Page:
Your lender may also suggestthat you buy mortgage lifeinsurance.This is often availablethrough your lender, who then simplyadds thepremium to your regularmortgage payments.

    But lender-supplied insurancecan be more expensive than fromabroker. Don’t confuse property or lifeinsurance with mortgage loaninsur-ance which is mandatory for high-ratio mortgages. (See Step 6onpage 32.)

    S T E P 4 • B U I L D I N G Y O U R T E A M 21

    Ask them to specifyprecisely what

    services you aregetting and how much

    they will cost.

    Ask to see a resume or portfolio,

    depending on theprofession, and ask

    for references.

  • Role

    Name Company name

    Address Telephone

    Referral Fees




    Name Company name

    Address Telephone

    Referral Fees




    Name Company name

    Address Telephone

    Referral Fees




    Name Company name

    Address Telephone

    Referral Fees



    22 S T E P 4 • B U I L D I N G Y O U R T E A M


    Name Company name

    Address Telephone

    Referral Fees




    Name Company name

    Address Telephone

    Referral Fees




    Name Company name

    Address Telephone

    Referral Fees



    Use these

    handy worksheets

    when you

    assemble your

    team. As you consider

    all the possibilities,

    keep track of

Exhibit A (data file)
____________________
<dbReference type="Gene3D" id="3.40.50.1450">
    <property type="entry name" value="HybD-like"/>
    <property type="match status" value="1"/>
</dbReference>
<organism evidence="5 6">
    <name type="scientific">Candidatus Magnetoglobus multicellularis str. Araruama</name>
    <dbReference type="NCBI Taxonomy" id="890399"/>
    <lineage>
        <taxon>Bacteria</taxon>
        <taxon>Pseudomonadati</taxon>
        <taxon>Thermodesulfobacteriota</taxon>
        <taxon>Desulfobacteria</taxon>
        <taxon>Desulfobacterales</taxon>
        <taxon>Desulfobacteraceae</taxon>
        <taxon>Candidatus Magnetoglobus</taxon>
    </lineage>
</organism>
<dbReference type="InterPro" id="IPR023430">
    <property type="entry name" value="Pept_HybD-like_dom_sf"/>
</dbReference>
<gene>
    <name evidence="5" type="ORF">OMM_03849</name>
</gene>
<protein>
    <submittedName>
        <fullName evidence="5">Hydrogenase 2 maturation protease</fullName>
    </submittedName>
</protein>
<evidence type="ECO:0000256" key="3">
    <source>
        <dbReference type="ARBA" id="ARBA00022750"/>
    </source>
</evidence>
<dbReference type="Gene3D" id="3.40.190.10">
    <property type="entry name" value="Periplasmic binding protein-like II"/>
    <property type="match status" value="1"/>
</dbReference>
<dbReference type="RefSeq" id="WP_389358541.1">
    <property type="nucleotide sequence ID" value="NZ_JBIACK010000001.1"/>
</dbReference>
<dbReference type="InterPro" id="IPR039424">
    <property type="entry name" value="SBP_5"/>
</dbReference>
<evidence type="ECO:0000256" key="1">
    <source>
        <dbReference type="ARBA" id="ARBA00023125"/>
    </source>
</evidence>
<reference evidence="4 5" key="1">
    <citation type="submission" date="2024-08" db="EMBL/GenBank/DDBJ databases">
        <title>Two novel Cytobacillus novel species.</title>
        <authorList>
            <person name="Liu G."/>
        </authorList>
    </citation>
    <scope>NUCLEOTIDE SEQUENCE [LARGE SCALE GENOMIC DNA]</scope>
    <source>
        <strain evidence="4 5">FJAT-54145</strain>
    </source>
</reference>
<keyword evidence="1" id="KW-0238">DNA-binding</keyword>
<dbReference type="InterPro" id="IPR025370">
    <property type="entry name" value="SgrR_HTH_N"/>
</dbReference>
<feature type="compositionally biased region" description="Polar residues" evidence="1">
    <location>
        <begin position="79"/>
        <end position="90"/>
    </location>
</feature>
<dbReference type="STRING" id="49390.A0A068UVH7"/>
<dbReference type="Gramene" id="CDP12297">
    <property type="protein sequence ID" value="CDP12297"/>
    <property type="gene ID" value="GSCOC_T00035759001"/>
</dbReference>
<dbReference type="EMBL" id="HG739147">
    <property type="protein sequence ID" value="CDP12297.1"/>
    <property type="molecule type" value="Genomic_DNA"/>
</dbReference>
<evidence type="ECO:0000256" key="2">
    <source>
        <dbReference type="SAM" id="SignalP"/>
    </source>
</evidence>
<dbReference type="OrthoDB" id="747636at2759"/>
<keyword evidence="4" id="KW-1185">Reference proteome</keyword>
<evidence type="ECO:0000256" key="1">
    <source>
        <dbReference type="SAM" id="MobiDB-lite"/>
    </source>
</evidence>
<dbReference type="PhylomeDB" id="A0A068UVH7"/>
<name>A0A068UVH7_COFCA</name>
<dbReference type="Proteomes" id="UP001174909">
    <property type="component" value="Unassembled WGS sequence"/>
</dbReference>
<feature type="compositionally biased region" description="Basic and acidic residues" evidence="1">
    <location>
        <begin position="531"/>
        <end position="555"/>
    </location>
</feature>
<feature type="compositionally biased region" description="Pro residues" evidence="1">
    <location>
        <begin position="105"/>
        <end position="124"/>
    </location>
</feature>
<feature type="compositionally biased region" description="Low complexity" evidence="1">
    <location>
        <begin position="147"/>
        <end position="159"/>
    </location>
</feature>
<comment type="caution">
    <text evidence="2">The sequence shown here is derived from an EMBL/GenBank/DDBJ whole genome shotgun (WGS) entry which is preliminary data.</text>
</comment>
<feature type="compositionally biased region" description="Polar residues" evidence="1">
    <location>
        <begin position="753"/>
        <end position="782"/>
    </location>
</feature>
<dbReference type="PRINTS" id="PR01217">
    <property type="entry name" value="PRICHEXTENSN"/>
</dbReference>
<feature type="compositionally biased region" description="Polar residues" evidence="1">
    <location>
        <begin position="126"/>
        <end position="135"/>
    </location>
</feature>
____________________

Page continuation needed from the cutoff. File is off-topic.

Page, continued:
what you consider

    to be the strengths

    and weaknesses

    of each candidate.

  • S T E P 4 • B U I L D I N G Y O U R T E A M 23

    Almost no

    one buys a

    home without

    a mortgage.

    What does

    that mean?

    What does it

    cost? What

    are your


    Read on.

    the next step?the next step?Ready for


    Name Company name

    Address Telephone

    Referral Fees




    Name Company name

    Address Telephone

    Referral Fees




    Name Company name

    Address Telephone

    Referral Fees




    Name Company name

    Address Telephone

    Referral Fees


    Extra worksheets at the back of the GuideExtra worksheets at theback of the Guide

  • Make sure you have a mortgage

    you can live with. There are lots

    of options available that let you

    customize your mortgage to suit

    your financial goals and needs.

    Mortgage BasicsMortgage payments are made up of a principalsum(the amount borrowed) and interest (the cost to youof borrowingmoney).

    The best plan for any type of mortgage is tominimize the amountof interest you pay—and lenders offer several ways to help dothis:• A larger down payment means your home ulti-

    mately costs less because a smaller mortgagemeans lessinterest.

    • A shorter amortization, the period over which aloan isrepaid.

    • A weekly or biweekly payment schedule, instead of monthly.

    • Additional lump sum payments.

    24 S T E P 5 • A R R A N G I N G Y O U R M O R T G A G E


    a home


    taking out A



    borrow MONEY